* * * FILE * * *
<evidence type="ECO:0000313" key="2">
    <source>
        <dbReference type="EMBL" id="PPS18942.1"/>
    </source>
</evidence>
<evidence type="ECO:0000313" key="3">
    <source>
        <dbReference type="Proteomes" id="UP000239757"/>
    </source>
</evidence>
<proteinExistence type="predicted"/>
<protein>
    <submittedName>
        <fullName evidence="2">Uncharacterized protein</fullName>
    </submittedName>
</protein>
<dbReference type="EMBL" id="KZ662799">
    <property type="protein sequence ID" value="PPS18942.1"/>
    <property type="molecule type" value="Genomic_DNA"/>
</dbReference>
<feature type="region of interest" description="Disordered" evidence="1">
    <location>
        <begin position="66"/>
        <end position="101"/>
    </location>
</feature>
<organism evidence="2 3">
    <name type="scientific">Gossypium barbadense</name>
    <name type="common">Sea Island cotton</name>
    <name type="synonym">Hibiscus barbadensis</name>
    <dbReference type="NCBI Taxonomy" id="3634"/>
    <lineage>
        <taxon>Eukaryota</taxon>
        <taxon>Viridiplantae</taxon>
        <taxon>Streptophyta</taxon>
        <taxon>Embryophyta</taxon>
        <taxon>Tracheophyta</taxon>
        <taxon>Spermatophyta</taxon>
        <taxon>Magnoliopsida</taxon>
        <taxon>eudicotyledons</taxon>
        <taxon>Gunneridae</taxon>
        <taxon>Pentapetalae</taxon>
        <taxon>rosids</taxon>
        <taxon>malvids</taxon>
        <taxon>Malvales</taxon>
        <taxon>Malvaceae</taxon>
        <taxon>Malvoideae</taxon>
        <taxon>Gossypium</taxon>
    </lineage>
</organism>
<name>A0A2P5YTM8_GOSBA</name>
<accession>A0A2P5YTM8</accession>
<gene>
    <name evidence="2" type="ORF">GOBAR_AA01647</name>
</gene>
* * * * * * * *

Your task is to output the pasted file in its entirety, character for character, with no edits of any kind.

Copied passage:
<evidence type="ECO:0000313" key="2">
    <source>
        <dbReference type="EMBL" id="PPS18942.1"/>
    </source>
</evidence>
<evidence type="ECO:0000313" key="3">
    <source>
        <dbReference type="Proteomes" id="UP000239757"/>
    </source>
</evidence>
<proteinExistence type="predicted"/>
<protein>
    <submittedName>
        <fullName evidence="2">Uncharacterized protein</fullName>
    </submittedName>
</protein>
<dbReference type="EMBL" id="KZ662799">
    <property type="protein sequence ID" value="PPS18942.1"/>
    <property type="molecule type" value="Genomic_DNA"/>
</dbReference>
<feature type="region of interest" description="Disordered" evidence="1">
    <location>
        <begin position="66"/>
        <end position="101"/>
    </location>
</feature>
<organism evidence="2 3">
    <name type="scientific">Gossypium barbadense</name>
    <name type="common">Sea Island cotton</name>
    <name type="synonym">Hibiscus barbadensis</name>
    <dbReference type="NCBI Taxonomy" id="3634"/>
    <lineage>
        <taxon>Eukaryota</taxon>
        <taxon>Viridiplantae</taxon>
        <taxon>Streptophyta</taxon>
        <taxon>Embryophyta</taxon>
        <taxon>Tracheophyta</taxon>
        <taxon>Spermatophyta</taxon>
        <taxon>Magnoliopsida</taxon>
        <taxon>eudicotyledons</taxon>
        <taxon>Gunneridae</taxon>
        <taxon>Pentapetalae</taxon>
        <taxon>rosids</taxon>
        <taxon>malvids</taxon>
        <taxon>Malvales</taxon>
        <taxon>Malvaceae</taxon>
        <taxon>Malvoideae</taxon>
        <taxon>Gossypium</taxon>
    </lineage>
</organism>
<name>A0A2P5YTM8_GOSBA</name>
<accession>A0A2P5YTM8</accession>
<gene>
    <name evidence="2" type="ORF">GOBAR_AA01647</name>
</gene>